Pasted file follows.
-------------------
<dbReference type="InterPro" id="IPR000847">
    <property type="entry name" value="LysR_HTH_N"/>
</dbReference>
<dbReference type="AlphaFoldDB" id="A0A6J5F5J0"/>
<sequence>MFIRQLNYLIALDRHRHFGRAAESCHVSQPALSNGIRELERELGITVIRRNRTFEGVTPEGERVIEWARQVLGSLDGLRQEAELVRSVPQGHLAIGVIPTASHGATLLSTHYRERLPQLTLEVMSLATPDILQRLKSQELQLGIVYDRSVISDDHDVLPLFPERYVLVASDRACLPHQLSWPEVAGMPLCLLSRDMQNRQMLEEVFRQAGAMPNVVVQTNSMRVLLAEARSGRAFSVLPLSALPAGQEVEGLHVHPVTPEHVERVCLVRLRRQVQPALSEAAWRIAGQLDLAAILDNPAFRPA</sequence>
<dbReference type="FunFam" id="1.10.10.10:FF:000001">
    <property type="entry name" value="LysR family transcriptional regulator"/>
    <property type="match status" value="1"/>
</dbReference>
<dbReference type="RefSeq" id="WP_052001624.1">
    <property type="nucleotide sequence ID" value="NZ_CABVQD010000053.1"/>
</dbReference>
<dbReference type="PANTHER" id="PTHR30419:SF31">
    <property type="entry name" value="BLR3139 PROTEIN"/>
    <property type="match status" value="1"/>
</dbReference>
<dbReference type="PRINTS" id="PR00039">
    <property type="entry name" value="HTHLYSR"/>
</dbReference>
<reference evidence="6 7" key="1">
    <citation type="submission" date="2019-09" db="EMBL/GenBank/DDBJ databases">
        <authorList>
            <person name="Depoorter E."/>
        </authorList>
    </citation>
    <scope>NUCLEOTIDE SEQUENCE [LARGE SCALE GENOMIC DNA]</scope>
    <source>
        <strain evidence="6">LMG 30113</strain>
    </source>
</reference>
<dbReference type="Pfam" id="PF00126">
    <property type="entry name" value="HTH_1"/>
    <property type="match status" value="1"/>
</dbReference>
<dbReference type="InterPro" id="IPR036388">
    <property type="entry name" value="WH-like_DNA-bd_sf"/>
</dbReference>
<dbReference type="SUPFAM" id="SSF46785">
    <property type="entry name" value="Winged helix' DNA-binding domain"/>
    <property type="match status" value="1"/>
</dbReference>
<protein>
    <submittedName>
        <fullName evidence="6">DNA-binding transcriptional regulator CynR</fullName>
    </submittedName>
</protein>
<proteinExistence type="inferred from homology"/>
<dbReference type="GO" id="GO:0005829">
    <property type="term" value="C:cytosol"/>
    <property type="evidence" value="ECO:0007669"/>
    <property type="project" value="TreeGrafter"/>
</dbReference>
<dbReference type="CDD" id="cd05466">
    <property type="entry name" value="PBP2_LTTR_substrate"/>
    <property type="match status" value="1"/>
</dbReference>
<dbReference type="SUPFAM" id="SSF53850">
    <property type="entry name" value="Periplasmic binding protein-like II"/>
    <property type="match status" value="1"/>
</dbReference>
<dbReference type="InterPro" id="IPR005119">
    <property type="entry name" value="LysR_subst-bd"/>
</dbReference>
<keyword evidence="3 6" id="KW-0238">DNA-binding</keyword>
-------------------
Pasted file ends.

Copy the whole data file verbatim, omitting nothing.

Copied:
<dbReference type="InterPro" id="IPR000847">
    <property type="entry name" value="LysR_HTH_N"/>
</dbReference>
<dbReference type="AlphaFoldDB" id="A0A6J5F5J0"/>
<sequence>MFIRQLNYLIALDRHRHFGRAAESCHVSQPALSNGIRELERELGITVIRRNRTFEGVTPEGERVIEWARQVLGSLDGLRQEAELVRSVPQGHLAIGVIPTASHGATLLSTHYRERLPQLTLEVMSLATPDILQRLKSQELQLGIVYDRSVISDDHDVLPLFPERYVLVASDRACLPHQLSWPEVAGMPLCLLSRDMQNRQMLEEVFRQAGAMPNVVVQTNSMRVLLAEARSGRAFSVLPLSALPAGQEVEGLHVHPVTPEHVERVCLVRLRRQVQPALSEAAWRIAGQLDLAAILDNPAFRPA</sequence>
<dbReference type="FunFam" id="1.10.10.10:FF:000001">
    <property type="entry name" value="LysR family transcriptional regulator"/>
    <property type="match status" value="1"/>
</dbReference>
<dbReference type="RefSeq" id="WP_052001624.1">
    <property type="nucleotide sequence ID" value="NZ_CABVQD010000053.1"/>
</dbReference>
<dbReference type="PANTHER" id="PTHR30419:SF31">
    <property type="entry name" value="BLR3139 PROTEIN"/>
    <property type="match status" value="1"/>
</dbReference>
<dbReference type="PRINTS" id="PR00039">
    <property type="entry name" value="HTHLYSR"/>
</dbReference>
<reference evidence="6 7" key="1">
    <citation type="submission" date="2019-09" db="EMBL/GenBank/DDBJ databases">
        <authorList>
            <person name="Depoorter E."/>
        </authorList>
    </citation>
    <scope>NUCLEOTIDE SEQUENCE [LARGE SCALE GENOMIC DNA]</scope>
    <source>
        <strain evidence="6">LMG 30113</strain>
    </source>
</reference>
<dbReference type="Pfam" id="PF00126">
    <property type="entry name" value="HTH_1"/>
    <property type="match status" value="1"/>
</dbReference>
<dbReference type="InterPro" id="IPR036388">
    <property type="entry name" value="WH-like_DNA-bd_sf"/>
</dbReference>
<dbReference type="SUPFAM" id="SSF46785">
    <property type="entry name" value="Winged helix' DNA-binding domain"/>
    <property type="match status" value="1"/>
</dbReference>
<protein>
    <submittedName>
        <fullName evidence="6">DNA-binding transcriptional regulator CynR</fullName>
    </submittedName>
</protein>
<proteinExistence type="inferred from homology"/>
<dbReference type="GO" id="GO:0005829">
    <property type="term" value="C:cytosol"/>
    <property type="evidence" value="ECO:0007669"/>
    <property type="project" value="TreeGrafter"/>
</dbReference>
<dbReference type="CDD" id="cd05466">
    <property type="entry name" value="PBP2_LTTR_substrate"/>
    <property type="match status" value="1"/>
</dbReference>
<dbReference type="SUPFAM" id="SSF53850">
    <property type="entry name" value="Periplasmic binding protein-like II"/>
    <property type="match status" value="1"/>
</dbReference>
<dbReference type="InterPro" id="IPR005119">
    <property type="entry name" value="LysR_subst-bd"/>
</dbReference>
<keyword evidence="3 6" id="KW-0238">DNA-binding</keyword>